Meanwhile, with Japan’s government serving as the source of the endowment’s capital, 10% in equity and 90% in super long-term loans, Mr. Kita said, “I have to consider the balance between stability or retaining … financial soundness and meeting the target return of 4.38%.”
At the very beginning, the portfolio could overweight bonds and have some portion of cash while steadily making commitments to private equity, real estate and infrastructure — including secondaries in an effort to lessen the J-curve lag — leaving the portfolio ample room to rebalance during periods of market stress, Mr. Kita said.
Tail-risk strategies, whether involving derivatives or hedge funds, could be deployed as well, he said.
Mr. Kita said his experience making private equity investments at Norinchukin gives him a strong network of connections with general partners in that segment. For venture capital, by contrast, he said he will have to rely on gatekeepers early on, such as funds of funds.
While the coming investment oversight committee will make final decisions, Mr. Kita called the 5% limit the government currently imposes on public pension fund alternatives allocations too small to allow private equity, real estate and infrastructure to play a significant role in a portfolio.
Many observers see the market environment dawning now, as the Fed begins to taper its quantitative easing policies, as still largely positive for equities — even if moderately less buoyant than the past year or so.
The latest round of extraordinary policy support put in place in March 2020 came on top of an already accommodative policy mix, so beginning to pull back on those measures shouldn’t be a death knell for equity markets, said Daniel Morris, London-based chief market strategist and co-head of BNP Paribas Asset Management’s Investment Insights Centre.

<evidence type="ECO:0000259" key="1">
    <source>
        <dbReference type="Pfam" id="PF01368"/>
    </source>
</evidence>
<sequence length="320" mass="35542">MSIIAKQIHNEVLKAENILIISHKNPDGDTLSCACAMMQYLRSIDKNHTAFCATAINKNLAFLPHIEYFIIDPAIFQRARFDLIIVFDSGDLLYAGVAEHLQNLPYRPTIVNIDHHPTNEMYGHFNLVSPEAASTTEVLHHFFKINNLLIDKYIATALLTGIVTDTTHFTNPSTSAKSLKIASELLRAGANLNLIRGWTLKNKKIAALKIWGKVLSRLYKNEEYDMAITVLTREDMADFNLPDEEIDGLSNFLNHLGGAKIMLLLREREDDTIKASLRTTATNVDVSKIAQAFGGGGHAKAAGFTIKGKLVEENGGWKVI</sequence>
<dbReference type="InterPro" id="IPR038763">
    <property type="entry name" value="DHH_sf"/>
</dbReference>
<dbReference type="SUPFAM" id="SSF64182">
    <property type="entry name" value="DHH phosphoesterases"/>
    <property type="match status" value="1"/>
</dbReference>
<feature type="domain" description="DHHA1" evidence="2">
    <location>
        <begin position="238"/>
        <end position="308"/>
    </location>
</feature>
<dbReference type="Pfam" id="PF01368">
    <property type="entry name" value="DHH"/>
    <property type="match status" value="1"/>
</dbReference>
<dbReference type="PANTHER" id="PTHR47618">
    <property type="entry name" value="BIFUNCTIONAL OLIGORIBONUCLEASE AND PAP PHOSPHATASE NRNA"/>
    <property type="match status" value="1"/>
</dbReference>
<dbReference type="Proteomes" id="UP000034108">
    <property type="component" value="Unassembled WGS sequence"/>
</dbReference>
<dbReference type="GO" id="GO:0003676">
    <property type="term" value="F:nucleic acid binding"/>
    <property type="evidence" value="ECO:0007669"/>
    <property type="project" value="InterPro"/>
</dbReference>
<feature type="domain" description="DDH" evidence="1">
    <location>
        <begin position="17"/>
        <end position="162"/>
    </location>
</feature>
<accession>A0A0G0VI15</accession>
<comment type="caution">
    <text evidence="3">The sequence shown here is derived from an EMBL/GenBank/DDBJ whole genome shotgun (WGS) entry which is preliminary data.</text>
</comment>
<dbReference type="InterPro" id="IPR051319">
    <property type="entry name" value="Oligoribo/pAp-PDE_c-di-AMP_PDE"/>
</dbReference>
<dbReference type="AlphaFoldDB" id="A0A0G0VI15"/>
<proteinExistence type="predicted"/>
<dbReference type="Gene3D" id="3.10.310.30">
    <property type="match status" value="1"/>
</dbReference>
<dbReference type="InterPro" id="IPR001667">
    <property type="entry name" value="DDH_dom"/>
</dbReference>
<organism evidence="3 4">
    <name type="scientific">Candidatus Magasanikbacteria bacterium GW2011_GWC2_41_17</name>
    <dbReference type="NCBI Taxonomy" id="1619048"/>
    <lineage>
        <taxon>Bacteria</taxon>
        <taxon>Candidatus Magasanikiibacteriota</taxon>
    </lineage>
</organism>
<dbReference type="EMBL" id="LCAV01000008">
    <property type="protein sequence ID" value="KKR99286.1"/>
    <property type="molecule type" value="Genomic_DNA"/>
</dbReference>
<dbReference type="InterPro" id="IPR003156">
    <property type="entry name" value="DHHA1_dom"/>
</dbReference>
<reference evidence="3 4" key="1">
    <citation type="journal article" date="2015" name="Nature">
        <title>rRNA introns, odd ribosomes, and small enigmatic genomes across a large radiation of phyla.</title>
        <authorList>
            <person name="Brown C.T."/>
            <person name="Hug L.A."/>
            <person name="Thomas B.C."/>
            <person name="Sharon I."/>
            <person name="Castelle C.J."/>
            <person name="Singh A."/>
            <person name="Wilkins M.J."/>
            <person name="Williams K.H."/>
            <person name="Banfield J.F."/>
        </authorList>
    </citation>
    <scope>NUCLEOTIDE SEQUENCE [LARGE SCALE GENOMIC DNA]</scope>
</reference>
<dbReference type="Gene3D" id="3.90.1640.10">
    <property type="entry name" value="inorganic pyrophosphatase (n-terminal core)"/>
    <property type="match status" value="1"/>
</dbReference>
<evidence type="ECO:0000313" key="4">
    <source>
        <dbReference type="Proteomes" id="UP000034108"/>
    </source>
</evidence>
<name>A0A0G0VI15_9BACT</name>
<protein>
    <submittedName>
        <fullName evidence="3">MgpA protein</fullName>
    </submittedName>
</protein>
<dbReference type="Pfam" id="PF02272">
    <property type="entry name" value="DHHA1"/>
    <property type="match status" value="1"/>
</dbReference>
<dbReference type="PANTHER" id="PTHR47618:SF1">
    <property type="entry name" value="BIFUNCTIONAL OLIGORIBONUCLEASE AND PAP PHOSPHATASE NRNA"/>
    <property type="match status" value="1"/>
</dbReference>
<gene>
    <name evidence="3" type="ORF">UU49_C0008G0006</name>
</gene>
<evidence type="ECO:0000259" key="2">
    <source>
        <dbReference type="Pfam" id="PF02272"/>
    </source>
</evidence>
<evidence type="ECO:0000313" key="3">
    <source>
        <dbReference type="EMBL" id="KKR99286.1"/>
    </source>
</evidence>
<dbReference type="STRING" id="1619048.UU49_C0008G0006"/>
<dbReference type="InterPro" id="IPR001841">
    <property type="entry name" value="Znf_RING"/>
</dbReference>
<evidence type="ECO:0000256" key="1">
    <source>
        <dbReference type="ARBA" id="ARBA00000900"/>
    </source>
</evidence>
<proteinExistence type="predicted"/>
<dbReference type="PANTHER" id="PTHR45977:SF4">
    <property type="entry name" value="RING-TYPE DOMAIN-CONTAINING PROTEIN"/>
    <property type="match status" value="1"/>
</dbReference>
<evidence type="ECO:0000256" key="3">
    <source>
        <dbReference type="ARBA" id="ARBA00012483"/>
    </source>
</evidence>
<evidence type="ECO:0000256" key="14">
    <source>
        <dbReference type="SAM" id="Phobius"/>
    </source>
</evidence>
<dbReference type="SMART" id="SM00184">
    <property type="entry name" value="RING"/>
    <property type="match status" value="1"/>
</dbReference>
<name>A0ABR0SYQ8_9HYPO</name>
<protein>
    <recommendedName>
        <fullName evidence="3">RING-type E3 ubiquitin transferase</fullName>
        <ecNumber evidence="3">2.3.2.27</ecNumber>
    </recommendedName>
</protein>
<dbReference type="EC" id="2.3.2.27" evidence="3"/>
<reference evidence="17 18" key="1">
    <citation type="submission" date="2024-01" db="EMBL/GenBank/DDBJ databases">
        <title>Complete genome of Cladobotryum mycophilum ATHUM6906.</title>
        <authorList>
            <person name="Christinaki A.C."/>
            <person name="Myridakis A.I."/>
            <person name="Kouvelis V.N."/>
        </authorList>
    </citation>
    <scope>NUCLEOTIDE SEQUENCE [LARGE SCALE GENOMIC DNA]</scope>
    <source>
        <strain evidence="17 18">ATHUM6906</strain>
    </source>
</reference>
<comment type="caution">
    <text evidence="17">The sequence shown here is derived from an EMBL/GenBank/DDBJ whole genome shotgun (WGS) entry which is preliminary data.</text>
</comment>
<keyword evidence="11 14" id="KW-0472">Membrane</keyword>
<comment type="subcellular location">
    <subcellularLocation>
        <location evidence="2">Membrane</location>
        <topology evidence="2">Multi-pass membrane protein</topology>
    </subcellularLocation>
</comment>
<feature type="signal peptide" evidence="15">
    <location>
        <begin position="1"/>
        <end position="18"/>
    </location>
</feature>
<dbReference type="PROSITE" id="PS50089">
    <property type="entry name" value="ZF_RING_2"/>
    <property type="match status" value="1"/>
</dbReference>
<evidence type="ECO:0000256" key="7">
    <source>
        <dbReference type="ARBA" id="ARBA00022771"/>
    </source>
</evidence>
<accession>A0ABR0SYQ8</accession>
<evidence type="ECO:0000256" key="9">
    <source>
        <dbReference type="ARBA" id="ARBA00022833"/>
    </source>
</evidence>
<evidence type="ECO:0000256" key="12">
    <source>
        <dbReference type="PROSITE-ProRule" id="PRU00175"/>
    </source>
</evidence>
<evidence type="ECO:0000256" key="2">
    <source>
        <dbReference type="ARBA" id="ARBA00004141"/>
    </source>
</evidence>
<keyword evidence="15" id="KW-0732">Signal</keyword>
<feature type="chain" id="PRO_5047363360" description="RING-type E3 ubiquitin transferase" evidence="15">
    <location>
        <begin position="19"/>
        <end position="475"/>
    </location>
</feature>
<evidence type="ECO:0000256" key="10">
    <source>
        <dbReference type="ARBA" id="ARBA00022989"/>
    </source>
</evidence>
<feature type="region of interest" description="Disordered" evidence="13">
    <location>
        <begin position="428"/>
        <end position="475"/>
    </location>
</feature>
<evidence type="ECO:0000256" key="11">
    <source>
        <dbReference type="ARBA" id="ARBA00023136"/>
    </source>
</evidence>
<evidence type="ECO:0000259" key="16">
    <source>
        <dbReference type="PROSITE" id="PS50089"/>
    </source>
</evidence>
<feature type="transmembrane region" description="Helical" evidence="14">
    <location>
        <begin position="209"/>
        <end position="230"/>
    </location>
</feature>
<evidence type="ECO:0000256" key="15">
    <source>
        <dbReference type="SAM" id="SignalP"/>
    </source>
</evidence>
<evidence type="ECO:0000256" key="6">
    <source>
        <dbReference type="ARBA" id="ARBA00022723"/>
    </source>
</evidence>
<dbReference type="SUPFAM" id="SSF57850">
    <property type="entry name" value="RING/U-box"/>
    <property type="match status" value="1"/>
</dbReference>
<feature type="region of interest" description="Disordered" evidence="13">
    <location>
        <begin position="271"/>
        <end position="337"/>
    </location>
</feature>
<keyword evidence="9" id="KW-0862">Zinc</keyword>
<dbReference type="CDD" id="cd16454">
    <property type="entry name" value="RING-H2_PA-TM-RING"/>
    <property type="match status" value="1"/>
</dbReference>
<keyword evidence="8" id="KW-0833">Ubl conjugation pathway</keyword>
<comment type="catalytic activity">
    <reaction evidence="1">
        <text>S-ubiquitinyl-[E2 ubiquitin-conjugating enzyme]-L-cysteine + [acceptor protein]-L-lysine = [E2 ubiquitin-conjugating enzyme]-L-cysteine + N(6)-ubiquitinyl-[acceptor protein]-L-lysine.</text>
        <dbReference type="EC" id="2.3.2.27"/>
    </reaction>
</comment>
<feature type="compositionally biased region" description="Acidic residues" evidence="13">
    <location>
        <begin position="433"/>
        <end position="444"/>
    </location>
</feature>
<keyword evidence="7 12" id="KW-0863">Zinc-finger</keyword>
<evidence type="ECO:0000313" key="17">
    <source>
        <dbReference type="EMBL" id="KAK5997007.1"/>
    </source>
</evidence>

“It’s not like the Fed is shutting the party down,” said Mark Anson, CEO and chief investment officer at Wilton, Conn.-based Commonfund Asset Management Co. Inc., a $26 billion outsourced CIO and private capital manager. It’s more like they’re setting limits on “what’s going to be served at the party,” he added.
Mr. Anson — who was the first of a handful of U.S. endowment veterans to appear before the experts panel advising the Japanese government on its endowment plans — said his team remains “reasonably bullish” about the outlook for equities and “slightly overweight” despite what Fed Chairman Jerome Powell said recently about moving up the timing of tapering.
Valuations are elevated now but private capital, illiquid assets and public equities remain reasonably attractive options for allocations, Mr. Anson said. “You … can’t be a market timer. You still have to put that capital to work and go out and capture those long-term risk premiums,” he said.